But we share the same beliefs, I think.

The site's been redone, there's a forum coming up, there's an email subscription, searchable archives, new avatars, a new DBD banner that shows the strip in a popup (so you have more advertising space on your own blog),twitter, free Wowio DBD ebooks, and when you donate to DBD you receive pdfs of never released drawings of DBD's start back in 1998 (yes, 2 years before DBD went up), examples of just how different Jan, Damon, Sam, and Zed were before 2001.

Depending on which of the 4 Donation Levels you select, there is also a DBD Playing Card deck, Sam posters, plus Original DBD hand-written script sheets complete with hand-signed strips that derive from those scripts.

That was the carrot, now for the stick, and...I don't have a stick. I'll still try & get DBD out.

I think you can tell from the strip that I'm something of a minimalist. I drive a Honda that was new when Arsenio was hot. My first vacation in 12 years, and I go to Iraq to research for the characters. This isn't for sympathy, but clarity. I love doing DBD. Every hard-earned dollar you send here is for one purpose-to make it possible for me to improve and continue DBD for you (and me!).

In a PC correct era, DBD's characters speak with you on issues you find important. PC still rules the MSM, whether newspapers, the networks, or well-funded 'pundits'. DBD connects with people directly, the only comic where the readers are the source and the feature. You might depend on DBD, but the reality is DBD depends on you.

Help keep our voice out there. In one day, all of you got DBD more than halfway through 2008. Again, whatever amount is donated, I'll give directly back in DBD strips.

And yes. This time I will leave the Fundraiser up for a month, not a day.


The Pakistan Problem And Solution

I realized, of course, that this was not good enough in the long run. It's my job to come up with ideas about what to do in this kind of situation—especially when no one else is doing so. So I have given the issue more thought, and I have intended for some time to offer a few substantive suggestions about how to deal with Pakistan.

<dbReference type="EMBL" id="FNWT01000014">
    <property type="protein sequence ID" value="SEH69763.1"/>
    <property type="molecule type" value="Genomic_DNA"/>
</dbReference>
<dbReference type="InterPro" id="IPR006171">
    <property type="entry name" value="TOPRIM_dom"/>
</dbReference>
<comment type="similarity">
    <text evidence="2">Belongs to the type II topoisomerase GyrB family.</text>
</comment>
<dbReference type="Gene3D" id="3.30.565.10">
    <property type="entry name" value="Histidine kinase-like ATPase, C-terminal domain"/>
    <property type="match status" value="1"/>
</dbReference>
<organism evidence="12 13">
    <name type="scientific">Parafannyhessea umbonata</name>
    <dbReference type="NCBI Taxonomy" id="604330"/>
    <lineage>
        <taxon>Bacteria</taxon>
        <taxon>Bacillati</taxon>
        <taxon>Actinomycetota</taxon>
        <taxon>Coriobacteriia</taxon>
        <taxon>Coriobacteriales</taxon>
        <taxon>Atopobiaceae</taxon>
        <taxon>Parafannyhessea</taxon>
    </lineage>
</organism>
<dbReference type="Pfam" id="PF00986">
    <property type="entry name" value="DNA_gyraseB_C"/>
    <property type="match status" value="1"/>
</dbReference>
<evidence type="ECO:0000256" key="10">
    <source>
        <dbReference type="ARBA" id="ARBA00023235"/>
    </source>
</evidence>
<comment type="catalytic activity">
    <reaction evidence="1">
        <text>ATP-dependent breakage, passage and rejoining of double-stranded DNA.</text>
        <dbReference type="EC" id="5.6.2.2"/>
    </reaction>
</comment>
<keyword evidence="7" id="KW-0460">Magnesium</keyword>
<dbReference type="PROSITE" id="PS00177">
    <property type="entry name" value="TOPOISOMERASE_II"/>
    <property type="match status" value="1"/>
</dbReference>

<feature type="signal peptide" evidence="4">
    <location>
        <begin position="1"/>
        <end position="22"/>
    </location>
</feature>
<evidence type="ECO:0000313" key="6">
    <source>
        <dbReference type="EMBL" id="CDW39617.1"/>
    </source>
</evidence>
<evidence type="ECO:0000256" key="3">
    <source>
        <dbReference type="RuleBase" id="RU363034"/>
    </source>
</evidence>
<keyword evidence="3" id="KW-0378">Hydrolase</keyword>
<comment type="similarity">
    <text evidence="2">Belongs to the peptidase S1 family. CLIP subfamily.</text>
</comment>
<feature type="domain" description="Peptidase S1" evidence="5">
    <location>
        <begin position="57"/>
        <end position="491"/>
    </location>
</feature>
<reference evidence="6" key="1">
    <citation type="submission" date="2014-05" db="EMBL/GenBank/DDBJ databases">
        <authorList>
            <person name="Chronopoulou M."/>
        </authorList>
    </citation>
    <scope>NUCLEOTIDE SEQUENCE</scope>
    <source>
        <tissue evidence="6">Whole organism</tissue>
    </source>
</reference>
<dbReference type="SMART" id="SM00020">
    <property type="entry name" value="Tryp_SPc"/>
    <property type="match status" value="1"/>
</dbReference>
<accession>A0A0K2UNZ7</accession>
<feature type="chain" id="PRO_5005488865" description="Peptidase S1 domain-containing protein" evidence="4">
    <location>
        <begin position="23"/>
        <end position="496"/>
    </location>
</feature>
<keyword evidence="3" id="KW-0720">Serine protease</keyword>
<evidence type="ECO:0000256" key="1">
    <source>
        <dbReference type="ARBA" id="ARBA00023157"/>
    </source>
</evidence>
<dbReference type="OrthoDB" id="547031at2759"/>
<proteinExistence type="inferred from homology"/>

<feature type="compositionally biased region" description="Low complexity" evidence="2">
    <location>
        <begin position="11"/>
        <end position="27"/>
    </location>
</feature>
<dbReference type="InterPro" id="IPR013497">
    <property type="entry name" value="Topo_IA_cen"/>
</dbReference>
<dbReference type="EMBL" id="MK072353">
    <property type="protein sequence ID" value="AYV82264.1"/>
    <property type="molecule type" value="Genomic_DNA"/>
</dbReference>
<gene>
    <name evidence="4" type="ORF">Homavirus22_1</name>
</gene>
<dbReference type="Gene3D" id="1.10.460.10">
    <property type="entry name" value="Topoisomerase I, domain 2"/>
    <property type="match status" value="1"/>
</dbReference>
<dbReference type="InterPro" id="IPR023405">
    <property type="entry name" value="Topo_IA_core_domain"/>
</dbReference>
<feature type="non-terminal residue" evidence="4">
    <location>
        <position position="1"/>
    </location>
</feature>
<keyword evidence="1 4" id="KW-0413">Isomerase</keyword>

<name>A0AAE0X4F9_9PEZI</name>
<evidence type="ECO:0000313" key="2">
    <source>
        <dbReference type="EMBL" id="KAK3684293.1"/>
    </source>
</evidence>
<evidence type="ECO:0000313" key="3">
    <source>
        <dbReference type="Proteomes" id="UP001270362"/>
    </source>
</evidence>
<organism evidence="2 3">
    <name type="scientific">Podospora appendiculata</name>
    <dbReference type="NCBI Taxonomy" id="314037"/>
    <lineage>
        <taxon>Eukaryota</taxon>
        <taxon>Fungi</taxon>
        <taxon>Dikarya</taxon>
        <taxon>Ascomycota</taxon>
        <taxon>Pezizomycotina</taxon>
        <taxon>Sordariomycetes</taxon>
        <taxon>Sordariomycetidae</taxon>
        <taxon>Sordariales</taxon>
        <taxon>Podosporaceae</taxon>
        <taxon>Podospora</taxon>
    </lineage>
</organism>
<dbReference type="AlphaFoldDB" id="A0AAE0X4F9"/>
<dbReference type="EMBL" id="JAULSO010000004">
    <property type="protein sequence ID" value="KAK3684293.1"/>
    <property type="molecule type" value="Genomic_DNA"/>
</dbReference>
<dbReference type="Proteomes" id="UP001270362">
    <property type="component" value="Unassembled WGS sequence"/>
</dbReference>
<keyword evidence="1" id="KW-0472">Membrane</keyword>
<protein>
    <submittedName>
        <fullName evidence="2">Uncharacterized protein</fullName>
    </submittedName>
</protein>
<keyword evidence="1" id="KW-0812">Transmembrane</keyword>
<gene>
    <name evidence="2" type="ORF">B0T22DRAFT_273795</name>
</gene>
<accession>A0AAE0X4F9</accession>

But I have been goaded into putting these thoughts down in writing immediately, for two reasons. The obvious reason is the resignation of Pervez Musharraf, Pakistan's authoritarian dictator who was our on-again, off-again ally against al-Qaeda and the Taliban.

The more subtle goad has been observing the reaction of many Western commentators to Russia's invasion of Georgia. What has struck me is the ease and complacency with which many pundits, particularly those on the center-left, have declared that there is not much the US can do to stop Russia or support Georgia—and then just left it at that. What this reaction really indicates is that these pundits don't really regard the issue as important and can't be bothered to think too hard about the things that we actually can do for Georgia.

If an issue really has important consequences, you don't just shrug your shoulders and say, as Nicolas Sarkozy reportedly said to the leaders of Georgia, "This is where we are." You try every idea and search for creative solutions to get from where you are to where you need to be.

So you will notice that I have removed the question mark in the title of this article. What happens in Pakistan is significantly more important for American interests than what happens in Georgia, so it is time to come to a definite conclusion about what we can do about Pakistan.

First, let's state the dilemma clearly. The government of Pakistan has largely given up attempting to fight al-Qaeda, the Taliban, and their supporters in the lawless tribal regions of Pakistan. Musharraf signed peace agreements with some of the Taliban groups, effectively ceding control of the tribal regions to them, and the new Pakistani parliament has so far not been much better, adopting its own policy of appeasement toward the Taliban. Meanwhile, the Pakistani intelligence service—which seems to operate on its own agenda, independent of both the parliament and the military—has returned to its old policy of covert support for the Taliban.

As a result, the Taliban and al-Qaeda have formed a new safe haven in Pakistan's tribal frontier, which they are using to plan attacks on the West, train operatives, and send thousands of foot soldiers to attack NATO troops in Afghanistan. The slight resurgence of the Taliban in the past year is almost entirely attributable to the increased support coming in from Pakistan.

Under the Bush Doctrine, this would give us a clear justification to send an ultimatum to the government of Pakistan and, if necessary, to invade and occupy the country. But aside from the fact that there is no longer enough public support for such an action—even President Bush has abandoned the Bush Doctrine—such an invasion is also an enormous undertaking which is probably outside our ability to launch without years of preparation. And it would be enormously difficult in any case; Pakistan is a nuclear-armed nation that is twice as large as Iraq with almost six times as many people.